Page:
The annual report by OPEC that reviews and forecasts every corner of the world’s oil producing and consuming sectors should be read with happiness by anybody who needs to buy fuel… including truckers.
OPEC’s World Oil Outlook is one of several 100-plus page reports that are published every year by a variety of leading energy concerns – the International Energy Agency, ExxonMobil and so on. They all seek to lay out the likely scenarios for oil markets over the next few years – the medium-term – or the next 20 years or more. They lean toward conservatism and inevitably miss big sweeping changes like the shale revolution. But that does not mean they do not have value. (We’ve already written about OPEC’s view on IMO 2020 and its positive outlook from the perspective of truckers.)
Reports like this can count what’s out there. The authors who put it together can review the upcoming major oil projects around the world that have been announced and they can do the same with refinery projects. They can also make a reasonable link for the relationship between GDP growth and the concurrent increase in oil demand. Supply shocks can happen because of geopolitics. Demand shocks to the downside can also occur; just think of the collapse in demand that accompanied the financial crisis in 2008 and 2009. Demand shocks to the upside are incredibly rare.
With that in mind, here’s the good news for the industries that rely on oil for transportation:
– There’s plenty of new oil coming on to the market from non-OPEC countries. And while OPEC doesn’t say this, that means its own task to reduce output will become that much more difficult. Total non-OPEC liquids production will rise 9.9 million barrels/day (b/d) between 2018 and 2024, which is just about 10%. (Most estimates put the current size of the global oil market at 100-101 million b/d.) The continued growth in the U.S. shale plays is one reason, but there are significant new supplies coming out of four countries that are all viewed as stable suppliers – Canada, Norway, Brazil and the new oil fields of Guyana in South America.
– Demand, meanwhile, is going to increase 6.1 million b/d by 2024 from the 2018 level. That means demand is going up by that amount in a world where non-OPEC nations are going to be putting another almost 10 million b/d of oil on to the market. This will put tremendous pressure on OPEC to essentially forego any increase in its own output and instead make reductions. That job has been made significantly easier by the fact that so many of its members are facing artificially imposed restraints on their output, whether it’s Venezuela with its long destruction of its once-revered industry, or Iran because of U.S. sanctions. Imagine the task OPEC would have if so many members weren’t in such turmoil.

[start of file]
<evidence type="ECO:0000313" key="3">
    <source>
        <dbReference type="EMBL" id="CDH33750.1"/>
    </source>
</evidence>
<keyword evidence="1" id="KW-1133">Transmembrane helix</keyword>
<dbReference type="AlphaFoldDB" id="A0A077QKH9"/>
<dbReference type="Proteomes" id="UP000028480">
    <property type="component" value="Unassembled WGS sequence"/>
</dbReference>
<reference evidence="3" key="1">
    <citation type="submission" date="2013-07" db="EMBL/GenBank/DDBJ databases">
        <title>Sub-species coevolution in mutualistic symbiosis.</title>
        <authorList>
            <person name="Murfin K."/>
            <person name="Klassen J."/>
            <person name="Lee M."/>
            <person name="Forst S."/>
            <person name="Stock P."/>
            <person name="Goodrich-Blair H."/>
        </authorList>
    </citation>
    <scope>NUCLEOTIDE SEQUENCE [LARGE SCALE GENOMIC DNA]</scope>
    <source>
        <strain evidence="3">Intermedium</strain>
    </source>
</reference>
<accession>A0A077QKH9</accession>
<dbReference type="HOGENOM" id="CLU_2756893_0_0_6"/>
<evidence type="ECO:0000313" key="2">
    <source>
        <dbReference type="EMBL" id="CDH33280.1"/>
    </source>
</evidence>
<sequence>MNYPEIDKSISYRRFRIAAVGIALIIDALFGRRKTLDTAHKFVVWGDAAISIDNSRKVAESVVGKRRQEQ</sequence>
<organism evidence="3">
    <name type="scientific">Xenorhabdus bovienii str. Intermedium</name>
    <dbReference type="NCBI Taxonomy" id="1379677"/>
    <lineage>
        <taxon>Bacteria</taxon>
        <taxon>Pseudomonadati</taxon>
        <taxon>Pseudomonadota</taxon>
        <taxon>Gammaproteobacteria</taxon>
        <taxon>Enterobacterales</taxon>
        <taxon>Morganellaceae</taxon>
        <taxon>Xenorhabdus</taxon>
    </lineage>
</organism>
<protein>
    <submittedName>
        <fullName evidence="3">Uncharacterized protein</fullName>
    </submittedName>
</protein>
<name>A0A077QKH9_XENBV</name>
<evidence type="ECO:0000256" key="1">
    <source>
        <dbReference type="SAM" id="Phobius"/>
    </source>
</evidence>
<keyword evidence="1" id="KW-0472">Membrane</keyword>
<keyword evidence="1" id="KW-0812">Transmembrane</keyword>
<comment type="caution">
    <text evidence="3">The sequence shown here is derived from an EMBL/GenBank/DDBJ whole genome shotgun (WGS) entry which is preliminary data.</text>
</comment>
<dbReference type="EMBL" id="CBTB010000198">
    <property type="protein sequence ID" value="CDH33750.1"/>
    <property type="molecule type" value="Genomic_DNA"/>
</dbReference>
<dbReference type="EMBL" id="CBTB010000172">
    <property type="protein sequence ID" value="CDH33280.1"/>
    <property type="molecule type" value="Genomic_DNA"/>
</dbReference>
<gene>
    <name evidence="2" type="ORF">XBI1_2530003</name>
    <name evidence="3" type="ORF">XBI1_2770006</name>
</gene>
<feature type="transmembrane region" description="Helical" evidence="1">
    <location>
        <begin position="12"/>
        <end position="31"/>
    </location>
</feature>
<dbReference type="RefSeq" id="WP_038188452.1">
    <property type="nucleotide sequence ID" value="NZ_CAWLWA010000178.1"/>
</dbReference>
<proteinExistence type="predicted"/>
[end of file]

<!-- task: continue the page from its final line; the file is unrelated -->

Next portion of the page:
– Crude oil needs to be turned into products and on that front, OPEC has good news for consumers as well. There’s going to be a lot of new refining capacity built, enough that some of it probably won’t get built or some older, less-efficient plants will need to close. “Potential incremental medium-term crude throughput is estimated at a surplus of almost 4 million b/d relative to the incremental refined product demand by 2024,” the OPEC report said. “While the gap is still moderate in 2019, it widens gradually from 2020 onwards, illustrating a rising surplus of distillation capacity at the global level.”
Some of those closures will come in the U.S. and Canada as other parts of the world see new refinery construction that is more state of the art. “Consequently, the majority of closures are expected for the U.S. & Canada and Europe, with limited closures in other regions,” the report said.
– The OPEC forecast is not high on the prospect for diesel engines being significantly displaced by alternative power sources. “Commercial vehicles remain largely limited to diesel engines,” the report said in looking out at trends until 2040.
“(H)eavy-duty vehicles use primarily diesel engines that tend to be relatively efficient,” the report said in explaining why there won’t be much of a move for trucks to alternative power trains, even as it saw more significant shifts for passenger cars. “Moreover, supporting infrastructure for diesel engines is well developed in most parts of the world.” The report went on to say that there are “limited options” for alternatives to diesel, though the report also referred to the experimental steps that have been taken for battery-powered and hydrogen-powered trucks.
The graph shows the relatively minor shifts predicted by OPEC, with conventional diesel engines mostly holding its share.
– Although the report does not see an end to the oil age, the slowdown it projects in oil use out to 2040 is in line with the idea of a market that is approaching peak demand, with energy needs increasingly supplied by other sources and greater efficiency. From a projection that global demand would be 101 million b/d in 2020, the OPEC forecast sees growth to 105.6 million b/d in 2025 and then tacking on just an additional 5 million b/d out to 2040, when demand is projected to be 110.6 million b/d. That would be an average annual increase of just 500,000 b/d. At present, any growth rate less than 1 million b/d is considered signs of market weakness. And that slow growth will be occurring against a larger global population.